Is being bad part of your strategy? It seems counter-productive, doesn’t it? But it’s not. Successful companies know this secret and practice it so that they can be the best at their priorities.
The concept of focusing on a single business model is not new. In 1995, Treacy and Wiersema wrote “The Discipline of Market Leaders.” They described three core business models and made the case that to excel in business one needed to pick one model and use it to frame all decisions. One needed to have the best product or experts, or one needed to be the most efficient operation, or one needed to wrap their business around the client’s business and deliver it “their way.”
Since 1995, there has been substantial debate on whether one can ignore two of the three models. I was employed with one firm for 15 years that refused to acknowledge that it should focus on one model. Over two decades the company did none of them well and profit and growth was erratic at best. Later, I was involved with setting the direction of the firm and we did choose one. That firm grew by a factor of 3 in two decades. What I tell my clients today, is to pick one and 80% of their focus is on that one, then spend 15% on the second, and less than 5% on the other. The point is to know one cannot be good at all things.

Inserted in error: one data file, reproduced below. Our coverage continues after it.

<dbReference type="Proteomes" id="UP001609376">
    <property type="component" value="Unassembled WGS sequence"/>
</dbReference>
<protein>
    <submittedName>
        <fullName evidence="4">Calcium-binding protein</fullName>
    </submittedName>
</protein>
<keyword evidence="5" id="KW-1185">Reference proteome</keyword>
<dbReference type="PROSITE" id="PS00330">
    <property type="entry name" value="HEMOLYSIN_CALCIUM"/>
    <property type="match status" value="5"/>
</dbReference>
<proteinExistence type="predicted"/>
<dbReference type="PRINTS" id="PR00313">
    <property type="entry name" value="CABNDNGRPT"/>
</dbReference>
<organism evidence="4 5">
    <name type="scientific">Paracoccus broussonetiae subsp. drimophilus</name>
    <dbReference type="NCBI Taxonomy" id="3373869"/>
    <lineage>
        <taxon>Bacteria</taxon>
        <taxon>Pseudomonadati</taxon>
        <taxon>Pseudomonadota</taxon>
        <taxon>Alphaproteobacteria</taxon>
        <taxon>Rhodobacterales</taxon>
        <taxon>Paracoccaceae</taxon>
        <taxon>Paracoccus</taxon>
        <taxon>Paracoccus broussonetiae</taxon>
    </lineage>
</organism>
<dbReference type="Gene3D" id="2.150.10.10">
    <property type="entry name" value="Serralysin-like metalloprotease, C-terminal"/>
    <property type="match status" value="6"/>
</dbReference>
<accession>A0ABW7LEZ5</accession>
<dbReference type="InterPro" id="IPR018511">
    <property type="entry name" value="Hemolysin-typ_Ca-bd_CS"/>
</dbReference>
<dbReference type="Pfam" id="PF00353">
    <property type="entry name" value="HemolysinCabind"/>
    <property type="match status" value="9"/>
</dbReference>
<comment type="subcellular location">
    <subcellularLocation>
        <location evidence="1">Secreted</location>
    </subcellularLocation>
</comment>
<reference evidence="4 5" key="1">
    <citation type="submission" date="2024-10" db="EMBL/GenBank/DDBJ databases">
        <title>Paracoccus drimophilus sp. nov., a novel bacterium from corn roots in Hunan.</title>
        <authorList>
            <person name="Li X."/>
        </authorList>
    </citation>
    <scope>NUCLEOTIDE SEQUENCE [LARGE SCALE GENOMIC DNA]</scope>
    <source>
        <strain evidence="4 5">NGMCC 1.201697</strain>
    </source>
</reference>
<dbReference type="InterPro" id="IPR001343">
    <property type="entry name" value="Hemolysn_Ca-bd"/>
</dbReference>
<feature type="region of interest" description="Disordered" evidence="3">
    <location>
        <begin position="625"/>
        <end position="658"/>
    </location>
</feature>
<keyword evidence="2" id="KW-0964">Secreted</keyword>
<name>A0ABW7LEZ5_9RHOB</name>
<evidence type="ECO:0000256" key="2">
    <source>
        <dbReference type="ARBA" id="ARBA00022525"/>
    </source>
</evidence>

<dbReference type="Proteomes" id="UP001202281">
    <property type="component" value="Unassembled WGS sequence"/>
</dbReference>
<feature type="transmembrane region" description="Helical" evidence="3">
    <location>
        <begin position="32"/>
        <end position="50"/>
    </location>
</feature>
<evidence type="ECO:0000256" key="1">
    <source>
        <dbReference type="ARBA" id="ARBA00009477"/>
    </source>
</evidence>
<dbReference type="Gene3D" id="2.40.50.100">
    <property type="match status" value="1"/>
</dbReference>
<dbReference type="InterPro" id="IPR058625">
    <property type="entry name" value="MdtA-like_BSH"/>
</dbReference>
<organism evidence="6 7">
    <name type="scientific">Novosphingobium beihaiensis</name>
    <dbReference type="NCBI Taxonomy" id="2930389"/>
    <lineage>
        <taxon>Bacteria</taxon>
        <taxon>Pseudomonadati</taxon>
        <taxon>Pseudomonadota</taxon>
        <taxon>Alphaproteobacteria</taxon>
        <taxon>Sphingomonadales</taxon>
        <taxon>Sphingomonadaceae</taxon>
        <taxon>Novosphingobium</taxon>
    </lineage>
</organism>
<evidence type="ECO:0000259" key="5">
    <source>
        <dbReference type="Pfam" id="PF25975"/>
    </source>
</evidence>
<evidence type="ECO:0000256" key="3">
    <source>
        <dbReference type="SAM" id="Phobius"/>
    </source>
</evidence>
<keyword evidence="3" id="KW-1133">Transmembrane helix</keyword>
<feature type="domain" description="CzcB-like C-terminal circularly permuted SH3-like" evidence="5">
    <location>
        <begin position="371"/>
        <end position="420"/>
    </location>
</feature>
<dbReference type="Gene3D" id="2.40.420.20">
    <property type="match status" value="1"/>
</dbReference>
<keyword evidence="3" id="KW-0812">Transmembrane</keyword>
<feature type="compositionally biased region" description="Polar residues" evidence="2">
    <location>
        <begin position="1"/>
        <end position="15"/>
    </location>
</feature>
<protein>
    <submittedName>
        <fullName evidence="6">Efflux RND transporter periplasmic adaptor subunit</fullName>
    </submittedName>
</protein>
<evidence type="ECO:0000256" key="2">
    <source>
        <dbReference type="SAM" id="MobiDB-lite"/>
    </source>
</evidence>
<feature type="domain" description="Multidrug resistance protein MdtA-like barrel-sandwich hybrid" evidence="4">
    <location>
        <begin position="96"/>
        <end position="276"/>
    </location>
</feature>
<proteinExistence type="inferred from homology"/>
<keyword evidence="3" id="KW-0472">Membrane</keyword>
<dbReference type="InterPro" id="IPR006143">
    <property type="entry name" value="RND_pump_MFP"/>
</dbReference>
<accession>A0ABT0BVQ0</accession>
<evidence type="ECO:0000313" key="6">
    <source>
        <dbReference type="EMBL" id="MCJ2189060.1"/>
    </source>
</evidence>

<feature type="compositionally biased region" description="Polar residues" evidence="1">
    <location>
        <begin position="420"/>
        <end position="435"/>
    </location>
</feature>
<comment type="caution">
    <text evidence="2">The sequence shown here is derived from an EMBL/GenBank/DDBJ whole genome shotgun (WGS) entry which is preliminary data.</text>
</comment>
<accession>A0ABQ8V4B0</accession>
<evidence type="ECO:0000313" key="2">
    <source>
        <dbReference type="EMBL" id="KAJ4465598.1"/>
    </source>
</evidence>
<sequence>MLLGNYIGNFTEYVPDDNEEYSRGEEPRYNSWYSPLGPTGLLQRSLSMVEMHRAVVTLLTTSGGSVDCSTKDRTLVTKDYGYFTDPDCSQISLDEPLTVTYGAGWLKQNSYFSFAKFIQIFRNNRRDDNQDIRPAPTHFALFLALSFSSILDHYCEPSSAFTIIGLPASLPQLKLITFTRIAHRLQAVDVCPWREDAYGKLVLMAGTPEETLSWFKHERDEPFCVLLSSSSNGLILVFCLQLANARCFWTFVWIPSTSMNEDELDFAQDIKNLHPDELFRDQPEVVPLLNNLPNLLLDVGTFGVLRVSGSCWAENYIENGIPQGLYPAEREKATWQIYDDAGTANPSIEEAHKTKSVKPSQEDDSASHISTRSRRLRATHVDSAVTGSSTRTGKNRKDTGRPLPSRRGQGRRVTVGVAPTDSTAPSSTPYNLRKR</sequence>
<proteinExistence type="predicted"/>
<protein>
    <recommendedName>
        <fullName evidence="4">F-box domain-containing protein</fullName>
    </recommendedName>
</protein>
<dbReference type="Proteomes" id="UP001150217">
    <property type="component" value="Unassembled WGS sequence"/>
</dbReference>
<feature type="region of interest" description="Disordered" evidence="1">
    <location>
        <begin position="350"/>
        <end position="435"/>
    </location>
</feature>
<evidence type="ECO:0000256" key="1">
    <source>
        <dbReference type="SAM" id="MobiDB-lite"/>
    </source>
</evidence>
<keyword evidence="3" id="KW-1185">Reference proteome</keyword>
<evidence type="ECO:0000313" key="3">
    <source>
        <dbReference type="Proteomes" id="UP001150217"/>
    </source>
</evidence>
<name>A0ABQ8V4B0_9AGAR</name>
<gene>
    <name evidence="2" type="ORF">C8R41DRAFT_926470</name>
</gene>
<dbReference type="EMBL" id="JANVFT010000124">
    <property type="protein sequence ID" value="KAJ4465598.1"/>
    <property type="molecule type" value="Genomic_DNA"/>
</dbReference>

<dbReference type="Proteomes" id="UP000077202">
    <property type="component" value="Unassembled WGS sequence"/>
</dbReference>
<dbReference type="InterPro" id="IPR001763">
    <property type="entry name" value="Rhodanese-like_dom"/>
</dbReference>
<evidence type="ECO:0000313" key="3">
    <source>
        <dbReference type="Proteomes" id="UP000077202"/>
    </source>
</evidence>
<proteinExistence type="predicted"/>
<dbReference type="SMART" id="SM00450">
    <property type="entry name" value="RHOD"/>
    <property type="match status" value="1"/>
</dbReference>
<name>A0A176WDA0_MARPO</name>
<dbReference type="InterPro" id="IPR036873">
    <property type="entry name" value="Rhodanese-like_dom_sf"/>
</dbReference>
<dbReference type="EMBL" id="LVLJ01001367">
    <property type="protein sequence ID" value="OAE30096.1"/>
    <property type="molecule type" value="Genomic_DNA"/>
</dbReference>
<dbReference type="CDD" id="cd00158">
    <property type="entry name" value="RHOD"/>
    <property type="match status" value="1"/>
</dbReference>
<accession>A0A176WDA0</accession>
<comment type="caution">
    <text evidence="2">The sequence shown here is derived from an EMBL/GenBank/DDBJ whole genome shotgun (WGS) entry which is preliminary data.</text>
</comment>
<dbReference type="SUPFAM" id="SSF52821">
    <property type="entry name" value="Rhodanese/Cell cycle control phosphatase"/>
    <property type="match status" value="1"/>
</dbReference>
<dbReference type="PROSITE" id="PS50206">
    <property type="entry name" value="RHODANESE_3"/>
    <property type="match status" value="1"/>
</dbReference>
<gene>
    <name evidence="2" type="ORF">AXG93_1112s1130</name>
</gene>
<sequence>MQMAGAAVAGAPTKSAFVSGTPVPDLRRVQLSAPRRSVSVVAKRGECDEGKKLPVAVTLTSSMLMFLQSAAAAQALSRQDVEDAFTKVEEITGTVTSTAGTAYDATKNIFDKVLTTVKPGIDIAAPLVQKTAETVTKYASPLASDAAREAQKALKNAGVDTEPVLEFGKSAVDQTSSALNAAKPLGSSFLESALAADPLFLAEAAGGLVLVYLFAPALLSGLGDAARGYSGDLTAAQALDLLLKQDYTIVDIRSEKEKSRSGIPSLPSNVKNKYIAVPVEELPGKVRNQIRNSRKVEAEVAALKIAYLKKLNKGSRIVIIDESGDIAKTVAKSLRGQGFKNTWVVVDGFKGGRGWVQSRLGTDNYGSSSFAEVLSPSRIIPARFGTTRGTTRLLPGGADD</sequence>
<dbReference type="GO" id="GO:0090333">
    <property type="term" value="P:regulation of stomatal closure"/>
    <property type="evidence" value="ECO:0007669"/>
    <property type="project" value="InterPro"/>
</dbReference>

In Michael Maddock’s recent piece in Forbes, “How Being Really Bad Is Really Great For Business,” he is more extreme. I don’t interpret this literally but since there is so much natural resistance and fear with choosing one model, to avoid falling back into trying to be all things, I do think it is often necessary to be extreme. To make the point, Maddock provides inspiring examples of seven well-known brands that achieve greatness using this strategy.
“I advise my clients to pick one model and put 80% of their focus on it. The point is to know one cannot be good at all things.”
Reacting to negative feedback on your low priorities by making changes takes energy away from the important ones and will not help your organization grow stronger. To explore the 3 business model ideas, make a list of common business decisions and then identify the focus of each for each of the models. You will see that actions and decisions that support one model, conflict with the others. Stick to your guns and stay focused on the prize.